I recently saw the question "where 1=1 statement"; a SQL construct I have used often in constructing dynamic SQL in an effort to write cleaner code (from the perspective of the host language).

Generally speaking, does this addition to a SQL statment negatively affect query performance? I'm not looking for an answer in regard to a specific database system (because I have used it in DB2, SQL Server, MS-Access, and mysql)-- unless it's impossible to answer without getting into specifics.

  • 4
    I believe any optimizer would be able to handle such simple condition and simply ignore it so final execution plan would not contains it at all
    – sll
    Nov 16, 2011 at 16:15
  • I would think so too-- logically speaking, it seems to make sense that in general a query optimizer would simply ignore it.
    – transistor1
    Nov 16, 2011 at 16:23
  • 6
    You could compare the executions plan wtih and without 1=1
    – Luc M
    Nov 16, 2011 at 16:31
  • 4
    @Luc M: I did just that for SQLite. Turns out it doesn't optimize away the WHILE 1=1 clause. However, it doesn't seem to have any detectable impact on execution time.
    – dan04
    Nov 16, 2011 at 16:37

3 Answers 3


All the major RDBMS, as far as I know, have built in constant evaluations. This should evaluate pretty much instantaneously in any of them.

  • +1 This has been my guess as well, but the reason I asked the question was to get a little more detail. I'm going to keep it open a little longer to see if I get any more input. Nov 16, 2011 at 18:53
  • 2
    This is ignored. It is nothing to with the optimiser, just concat of where condituon as per link in question (my answer too)
    – gbn
    Nov 16, 2011 at 18:57

From a SQL Server Perspective if you are doing the WHERE 1=1 to allow for dynamic passing of parameters and skipping a parameter from being evaluated, I would suggest you read a couple articles from SQL Server MV Erland Sommarskog. His approach removes the need to do some other tricks inside of dynamic SQL (like the WHERE Column = Column construct or using a WHERE (Col = Val OR 1=1) and (Col2 = Val2 OR 1=1) construct). The the 1=1 shouldn't cause performance issues as @JNK mentioned (I've +1'd his answer there and that is the one that should be accepted), I think you'll find some good tips from Erland's article around Dynamic SQL and you'll also see he still uses the one 1=1 for the cases where no parameters are passed but he avoids them for individual parameters that aren't passed, he simply doesn't mention them in the resulting where clause at all.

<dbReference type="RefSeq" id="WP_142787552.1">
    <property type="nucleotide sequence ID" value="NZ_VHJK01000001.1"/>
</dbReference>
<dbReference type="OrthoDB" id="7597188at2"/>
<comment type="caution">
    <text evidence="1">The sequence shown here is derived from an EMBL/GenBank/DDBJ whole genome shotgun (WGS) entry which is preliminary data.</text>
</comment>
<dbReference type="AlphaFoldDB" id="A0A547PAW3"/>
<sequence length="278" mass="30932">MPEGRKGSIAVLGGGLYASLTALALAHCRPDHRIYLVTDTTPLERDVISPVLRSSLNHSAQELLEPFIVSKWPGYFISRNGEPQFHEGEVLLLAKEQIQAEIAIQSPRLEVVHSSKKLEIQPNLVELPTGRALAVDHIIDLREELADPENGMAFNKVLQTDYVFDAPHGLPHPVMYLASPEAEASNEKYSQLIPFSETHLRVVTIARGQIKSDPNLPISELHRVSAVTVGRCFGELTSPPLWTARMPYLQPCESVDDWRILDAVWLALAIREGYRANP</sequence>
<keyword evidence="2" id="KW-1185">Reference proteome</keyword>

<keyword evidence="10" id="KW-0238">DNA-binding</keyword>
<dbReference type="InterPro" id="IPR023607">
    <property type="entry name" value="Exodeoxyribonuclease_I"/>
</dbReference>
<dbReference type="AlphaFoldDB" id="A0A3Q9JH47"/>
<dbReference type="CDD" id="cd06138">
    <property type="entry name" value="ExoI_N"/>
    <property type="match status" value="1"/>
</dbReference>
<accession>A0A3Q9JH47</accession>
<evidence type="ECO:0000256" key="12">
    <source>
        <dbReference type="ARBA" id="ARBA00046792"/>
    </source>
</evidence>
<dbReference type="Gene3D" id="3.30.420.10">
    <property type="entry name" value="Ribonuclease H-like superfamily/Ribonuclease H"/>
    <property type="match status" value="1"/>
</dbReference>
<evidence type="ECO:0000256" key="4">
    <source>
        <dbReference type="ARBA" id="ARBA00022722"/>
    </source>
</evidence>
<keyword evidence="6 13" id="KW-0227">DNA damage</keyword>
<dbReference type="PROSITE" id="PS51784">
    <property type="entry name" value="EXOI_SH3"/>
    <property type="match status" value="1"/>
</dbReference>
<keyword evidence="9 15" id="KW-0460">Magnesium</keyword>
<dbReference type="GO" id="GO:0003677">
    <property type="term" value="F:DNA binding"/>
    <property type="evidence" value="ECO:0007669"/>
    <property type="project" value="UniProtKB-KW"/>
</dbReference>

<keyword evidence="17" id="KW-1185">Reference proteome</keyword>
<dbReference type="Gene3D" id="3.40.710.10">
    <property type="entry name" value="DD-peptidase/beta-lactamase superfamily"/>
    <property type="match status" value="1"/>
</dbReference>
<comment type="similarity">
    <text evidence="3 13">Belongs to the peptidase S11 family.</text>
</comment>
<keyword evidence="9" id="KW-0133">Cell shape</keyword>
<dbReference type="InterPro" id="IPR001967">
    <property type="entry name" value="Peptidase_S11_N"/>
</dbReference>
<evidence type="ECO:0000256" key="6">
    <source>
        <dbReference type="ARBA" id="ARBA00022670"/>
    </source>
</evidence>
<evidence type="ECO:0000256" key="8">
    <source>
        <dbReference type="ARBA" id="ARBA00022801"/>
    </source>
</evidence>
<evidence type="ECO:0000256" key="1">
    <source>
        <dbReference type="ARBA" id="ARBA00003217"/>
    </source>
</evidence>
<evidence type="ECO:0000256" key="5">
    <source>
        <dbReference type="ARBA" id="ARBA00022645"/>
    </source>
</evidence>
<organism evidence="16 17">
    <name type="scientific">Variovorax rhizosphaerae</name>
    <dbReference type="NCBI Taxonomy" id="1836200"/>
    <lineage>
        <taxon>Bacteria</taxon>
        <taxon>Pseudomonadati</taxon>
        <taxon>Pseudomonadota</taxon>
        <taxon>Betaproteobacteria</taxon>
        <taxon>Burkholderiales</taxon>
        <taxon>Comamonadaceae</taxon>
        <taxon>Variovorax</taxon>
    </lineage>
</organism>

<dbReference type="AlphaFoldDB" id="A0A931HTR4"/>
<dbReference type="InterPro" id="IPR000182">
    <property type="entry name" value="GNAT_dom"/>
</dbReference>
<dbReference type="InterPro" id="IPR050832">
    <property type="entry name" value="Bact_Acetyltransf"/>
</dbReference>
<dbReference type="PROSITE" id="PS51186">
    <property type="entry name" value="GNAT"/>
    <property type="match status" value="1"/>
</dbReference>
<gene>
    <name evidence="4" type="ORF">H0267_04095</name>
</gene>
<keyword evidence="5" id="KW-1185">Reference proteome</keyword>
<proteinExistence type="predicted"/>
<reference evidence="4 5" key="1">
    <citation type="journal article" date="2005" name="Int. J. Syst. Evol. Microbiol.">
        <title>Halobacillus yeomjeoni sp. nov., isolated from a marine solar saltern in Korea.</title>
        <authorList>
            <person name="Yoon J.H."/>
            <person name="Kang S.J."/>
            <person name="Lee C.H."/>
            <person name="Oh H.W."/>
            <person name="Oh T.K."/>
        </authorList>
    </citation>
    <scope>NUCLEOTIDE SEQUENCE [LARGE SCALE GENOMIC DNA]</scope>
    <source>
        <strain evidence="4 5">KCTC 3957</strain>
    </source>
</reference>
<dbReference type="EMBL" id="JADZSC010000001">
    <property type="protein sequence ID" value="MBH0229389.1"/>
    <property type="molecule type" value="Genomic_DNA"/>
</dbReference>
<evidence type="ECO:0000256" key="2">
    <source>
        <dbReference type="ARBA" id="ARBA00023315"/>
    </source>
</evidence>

• I'm just browsing the second article (because I'm not writing code for 2008 SP1 at the moment), but I see he is using 1 = 1 in his code. I'm already familiar with sp_executesql, but that doesn't eliminate the push to use 1=1, in and of itself. Maybe I'm missing something? Nov 16, 2011 at 18:39
  • 2
    +1 - Erland is the go-to resource on this sort of thing.
    – JNK
    Nov 16, 2011 at 18:40
  • Just quoting from the second link: "On lines 19-29, I compose the basic SQL string. The condition WHERE 1 = 1 on line 29 is there to permit the users to call the procedure without specifying any parameters at all." Nov 16, 2011 at 18:49
  • 2
    Sorry. I mis-typed my point. Will edit. I didn't mean to imply there is a problem with the Where 1=1 construct, just suggesting other tips for readability and hopefully avoiding doing the approach of WHERE (column = value or 1=1) and (column1 = value1 or 1=1), etc. approach.
    – Mike Walsh
    Nov 16, 2011 at 19:13

With MySQL, you can check, running EXPLAIN EXTENDED and later SHOW WARNINGS to see the actual query. tl;dr: it gets optimized away.

mysql> use test
Database changed
mysql> create table test1(val int);
Query OK, 0 rows affected (0.19 sec)

mysql> explain extended select * from test1 where val > 11 and 1 = 1;
| id | select_type | table | type | possible_keys | key  | key_len | ref  | rows | filtered | Extra       |
|  1 | SIMPLE      | test1 | ALL  | NULL          | NULL | NULL    | NULL |    1 |   100.00 | Using where |
1 row in set, 1 warning (0.00 sec)

mysql> show warnings;
| Level | Code | Message                                                                                    |
| Note  | 1003 | select `test`.`test1`.`val` AS `val` from `test`.`test1` where (`test`.`test1`.`val` > 11) |
1 row in set (0.01 sec)
  • 1
    Great answer. Btw MySQL server v5.7.18 says 'EXTENDED' is deprecated and will be removed in a future release. From mysql doc: In older MySQL releases, extended information was produced using EXPLAIN EXTENDED. That syntax is still recognized for backward compatibility but extended output is now enabled by default, so the EXTENDED keyword is superfluous and deprecated. Its use results in a warning, and it will be removed from EXPLAIN syntax in a future MySQL release. It was removed in MySQL v 8.0.
    – mikep
    Mar 9, 2019 at 13:45

Your Answer

By clicking “Post Your Answer”, you agree to our terms of service and acknowledge you have read our privacy policy.

Not the answer you're looking for? Browse other questions tagged or ask your own question.